Ok, so it isn't exactly a series preview...consider it a rest-of-series preview. Rob runs the great Dodgers/Angels site 6-4-2, and he was kind enough to take the time to answer some questions about one of his teams for us. Without further ado:
Q: You've had the opportunity to watch Joe Torre in action for six weeks now--kind of like the previous decade, I'd imagine, only on local TV instead of national. What are your impressions so far?
A: Torre seems to be under the impression that the press release version of his team is the actual team; it's certainly the only explanation why Juan Pierre and Andruw Jones have both appeared as starters in various lineups. With Rafael Furcal out, it's simply shocking to have Torre miss what seems obvious to everyone else: Andre Ethier is the team's second best hitter, and the Dodgers can ill-afford to miss both while plugging in arguably worse defense (and certainly worse offense) in left.
Q: In Juan Pierre and Andruw Jones, the Dodgers have a pair of outfielders who are underperforming the youngsters in every category but age. How do you see the outfield situation shaking out over the course of the season? Are there any other prospects who Pierre might end up blocking?
A: My inclination is to place the blame for this squarely on the shoulders of ownership. As Joe Sheehan recently pointed out in a Baseball Prospectus piece picked up by Sports Illustrated, the Dodgers are really three teams in one: the Paul DePodesta Dodgers, the Ned Colletti Dodgers, and the (VP of Scouting) Logan White Dodgers. Unsurprisingly, the Logan White team is the most productive as measured by value-for-salary, but the Colletti players -- which includes the likes of Jason Schmidt, Nomar Garciaparra, Juan Pierre, and Andruw Jones -- contains all the deadweight. "Grady Little's inability to play his best players at the expense of those veterans was the critical factor in the Dodgers finishing eight games out in a competitive NL West", Sheehan opined, and it's absolutely a factor again with Torre running the team.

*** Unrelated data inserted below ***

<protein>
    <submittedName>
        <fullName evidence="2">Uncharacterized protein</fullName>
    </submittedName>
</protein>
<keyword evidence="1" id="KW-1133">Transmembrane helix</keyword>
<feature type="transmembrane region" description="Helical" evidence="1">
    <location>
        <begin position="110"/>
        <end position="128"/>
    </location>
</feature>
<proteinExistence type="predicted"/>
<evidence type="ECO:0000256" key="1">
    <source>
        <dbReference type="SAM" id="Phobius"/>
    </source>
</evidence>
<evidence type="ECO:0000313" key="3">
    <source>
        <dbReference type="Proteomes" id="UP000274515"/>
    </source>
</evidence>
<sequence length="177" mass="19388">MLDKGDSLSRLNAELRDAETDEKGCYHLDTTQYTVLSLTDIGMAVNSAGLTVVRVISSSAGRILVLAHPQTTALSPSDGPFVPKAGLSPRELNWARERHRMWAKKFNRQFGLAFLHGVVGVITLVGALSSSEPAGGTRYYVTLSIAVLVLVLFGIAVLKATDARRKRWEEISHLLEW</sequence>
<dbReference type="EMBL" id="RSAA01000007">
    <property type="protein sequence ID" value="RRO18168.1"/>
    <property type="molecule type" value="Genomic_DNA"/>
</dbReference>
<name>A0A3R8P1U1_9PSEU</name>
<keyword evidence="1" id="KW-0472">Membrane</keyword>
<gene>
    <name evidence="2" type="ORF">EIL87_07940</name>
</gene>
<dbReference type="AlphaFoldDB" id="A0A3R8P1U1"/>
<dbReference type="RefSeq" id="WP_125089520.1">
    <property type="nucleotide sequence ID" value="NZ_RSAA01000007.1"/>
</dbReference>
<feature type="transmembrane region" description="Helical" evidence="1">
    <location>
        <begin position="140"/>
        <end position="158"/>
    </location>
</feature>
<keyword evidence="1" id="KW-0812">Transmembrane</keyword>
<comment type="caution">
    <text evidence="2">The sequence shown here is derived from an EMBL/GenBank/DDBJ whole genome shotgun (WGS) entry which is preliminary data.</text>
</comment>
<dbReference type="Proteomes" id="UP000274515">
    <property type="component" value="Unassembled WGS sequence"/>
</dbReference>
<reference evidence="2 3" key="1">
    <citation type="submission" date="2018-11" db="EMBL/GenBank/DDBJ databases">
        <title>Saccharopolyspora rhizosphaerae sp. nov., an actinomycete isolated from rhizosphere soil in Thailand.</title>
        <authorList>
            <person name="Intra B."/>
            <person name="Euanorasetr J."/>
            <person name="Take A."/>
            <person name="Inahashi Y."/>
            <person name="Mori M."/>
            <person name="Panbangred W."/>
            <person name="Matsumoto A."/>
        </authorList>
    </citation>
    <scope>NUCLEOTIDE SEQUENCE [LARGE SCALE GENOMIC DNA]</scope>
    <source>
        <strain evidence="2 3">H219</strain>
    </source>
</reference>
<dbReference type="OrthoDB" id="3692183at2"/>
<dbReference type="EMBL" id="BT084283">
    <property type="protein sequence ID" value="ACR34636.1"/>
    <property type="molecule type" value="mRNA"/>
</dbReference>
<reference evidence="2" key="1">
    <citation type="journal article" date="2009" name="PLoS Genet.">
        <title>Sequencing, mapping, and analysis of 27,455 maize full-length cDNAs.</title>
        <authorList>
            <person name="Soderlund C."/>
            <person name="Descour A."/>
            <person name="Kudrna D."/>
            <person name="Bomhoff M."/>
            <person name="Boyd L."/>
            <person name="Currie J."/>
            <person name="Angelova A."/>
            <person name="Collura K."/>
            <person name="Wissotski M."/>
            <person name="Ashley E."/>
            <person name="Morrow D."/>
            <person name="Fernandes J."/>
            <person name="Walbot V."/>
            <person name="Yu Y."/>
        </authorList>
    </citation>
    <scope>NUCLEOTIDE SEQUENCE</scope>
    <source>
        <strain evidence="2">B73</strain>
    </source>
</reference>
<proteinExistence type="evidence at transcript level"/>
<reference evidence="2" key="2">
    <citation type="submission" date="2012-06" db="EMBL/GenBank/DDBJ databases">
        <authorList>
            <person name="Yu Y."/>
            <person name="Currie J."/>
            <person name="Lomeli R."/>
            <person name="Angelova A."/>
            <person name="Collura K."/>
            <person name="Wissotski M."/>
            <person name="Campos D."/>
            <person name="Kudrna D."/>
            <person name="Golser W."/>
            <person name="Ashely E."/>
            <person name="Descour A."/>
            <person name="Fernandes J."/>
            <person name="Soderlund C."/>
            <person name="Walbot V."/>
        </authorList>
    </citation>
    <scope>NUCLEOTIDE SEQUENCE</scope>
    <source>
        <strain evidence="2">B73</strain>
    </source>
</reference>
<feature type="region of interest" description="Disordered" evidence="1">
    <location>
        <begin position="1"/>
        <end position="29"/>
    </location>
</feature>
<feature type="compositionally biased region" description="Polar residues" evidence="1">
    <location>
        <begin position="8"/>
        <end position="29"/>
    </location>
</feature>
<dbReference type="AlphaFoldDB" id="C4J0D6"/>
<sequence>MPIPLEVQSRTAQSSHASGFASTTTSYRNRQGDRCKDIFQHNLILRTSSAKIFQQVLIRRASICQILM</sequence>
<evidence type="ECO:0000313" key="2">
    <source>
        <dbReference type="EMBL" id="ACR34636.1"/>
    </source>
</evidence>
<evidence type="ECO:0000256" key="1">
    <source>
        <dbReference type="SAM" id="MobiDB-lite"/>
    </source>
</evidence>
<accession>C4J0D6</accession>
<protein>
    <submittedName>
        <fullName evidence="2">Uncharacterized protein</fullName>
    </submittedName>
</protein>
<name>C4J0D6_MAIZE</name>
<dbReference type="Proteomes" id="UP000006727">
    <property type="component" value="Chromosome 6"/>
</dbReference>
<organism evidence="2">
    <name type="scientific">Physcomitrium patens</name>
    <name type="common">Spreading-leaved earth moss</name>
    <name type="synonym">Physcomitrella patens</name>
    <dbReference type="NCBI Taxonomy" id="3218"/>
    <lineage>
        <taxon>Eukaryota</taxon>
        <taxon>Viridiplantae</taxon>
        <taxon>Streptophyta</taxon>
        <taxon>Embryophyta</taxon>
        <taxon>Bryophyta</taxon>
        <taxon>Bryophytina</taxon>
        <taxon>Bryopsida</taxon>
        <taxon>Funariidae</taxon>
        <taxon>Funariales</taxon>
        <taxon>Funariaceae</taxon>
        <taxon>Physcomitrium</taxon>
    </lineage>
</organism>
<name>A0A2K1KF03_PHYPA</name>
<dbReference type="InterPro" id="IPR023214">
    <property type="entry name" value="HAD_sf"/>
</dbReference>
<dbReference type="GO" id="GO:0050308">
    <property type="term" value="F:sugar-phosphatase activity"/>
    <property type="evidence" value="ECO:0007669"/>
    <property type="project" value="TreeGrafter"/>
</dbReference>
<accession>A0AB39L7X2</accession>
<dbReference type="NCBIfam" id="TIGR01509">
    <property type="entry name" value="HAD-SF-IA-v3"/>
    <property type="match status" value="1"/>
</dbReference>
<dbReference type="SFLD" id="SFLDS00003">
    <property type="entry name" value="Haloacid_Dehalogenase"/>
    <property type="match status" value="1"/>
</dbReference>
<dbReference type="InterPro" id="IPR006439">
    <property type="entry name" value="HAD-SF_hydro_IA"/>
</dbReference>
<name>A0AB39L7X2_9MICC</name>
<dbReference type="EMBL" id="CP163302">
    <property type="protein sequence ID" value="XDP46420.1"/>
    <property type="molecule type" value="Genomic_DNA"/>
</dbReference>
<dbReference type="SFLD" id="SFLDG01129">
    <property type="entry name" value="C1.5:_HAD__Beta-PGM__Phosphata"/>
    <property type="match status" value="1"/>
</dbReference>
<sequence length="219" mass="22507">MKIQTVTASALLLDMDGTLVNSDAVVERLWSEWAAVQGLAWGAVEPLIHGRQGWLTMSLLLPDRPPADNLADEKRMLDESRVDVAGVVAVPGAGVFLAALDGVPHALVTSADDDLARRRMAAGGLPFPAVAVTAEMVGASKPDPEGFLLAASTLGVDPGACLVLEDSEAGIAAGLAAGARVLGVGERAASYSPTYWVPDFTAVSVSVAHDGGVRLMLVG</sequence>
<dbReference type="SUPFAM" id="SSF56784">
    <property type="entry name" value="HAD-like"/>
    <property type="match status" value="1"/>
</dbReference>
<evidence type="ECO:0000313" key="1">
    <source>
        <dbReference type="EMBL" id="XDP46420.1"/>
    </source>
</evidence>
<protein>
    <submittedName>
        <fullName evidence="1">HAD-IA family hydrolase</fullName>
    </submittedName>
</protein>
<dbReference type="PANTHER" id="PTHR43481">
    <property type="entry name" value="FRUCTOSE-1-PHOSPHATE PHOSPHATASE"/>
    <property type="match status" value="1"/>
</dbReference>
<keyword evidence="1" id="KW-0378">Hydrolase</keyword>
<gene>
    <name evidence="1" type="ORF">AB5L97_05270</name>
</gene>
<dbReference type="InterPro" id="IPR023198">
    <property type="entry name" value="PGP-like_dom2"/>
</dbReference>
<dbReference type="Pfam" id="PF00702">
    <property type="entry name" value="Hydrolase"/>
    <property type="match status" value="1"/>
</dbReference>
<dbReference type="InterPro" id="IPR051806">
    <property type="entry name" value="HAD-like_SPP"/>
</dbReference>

Unfortunately, it's unclear what the Dodgers will do going forward. Pierre's contract virtually dictates he will end up with playing time (almost certainly too much and at the expense of Ethier, from what we can gather so far). Likewise Jones' glove, and more, his arm represent a significant improvement over the noodle Pierre uses to toss his rainbow throws back to the infield. If there were a clearly superior outfield prospect in the wings, it seems likely that the Dodgers would have blocked that player, too. So, no, I have no idea how this will shake out, other than to say it will be done sub-optimally.
Q: Similar question: with Blake DeWitt playing well, Andy LaRoche stuck in AAA, and Nomar pretending to healthy sometime soon, what will happen at third? If you were running the team, what would you do about that spot?
A: I would tell Nomar his duties are limited to pinch-hitting and spot starting, or cut him. The best thing he's done for the 2008 Dodgers so far has to spend substantial time on the DL, thus giving Blake DeWitt an extended showcase. I don't think DeWitt is quite as good as he's shown so far, and LaRoche will probably, eventually, develop more power, but either or both of those young players can bring to the table more, now, than Nomar. (In case you can't tell, the big problem with this team is that it doesn't have enough injuries to the right players.)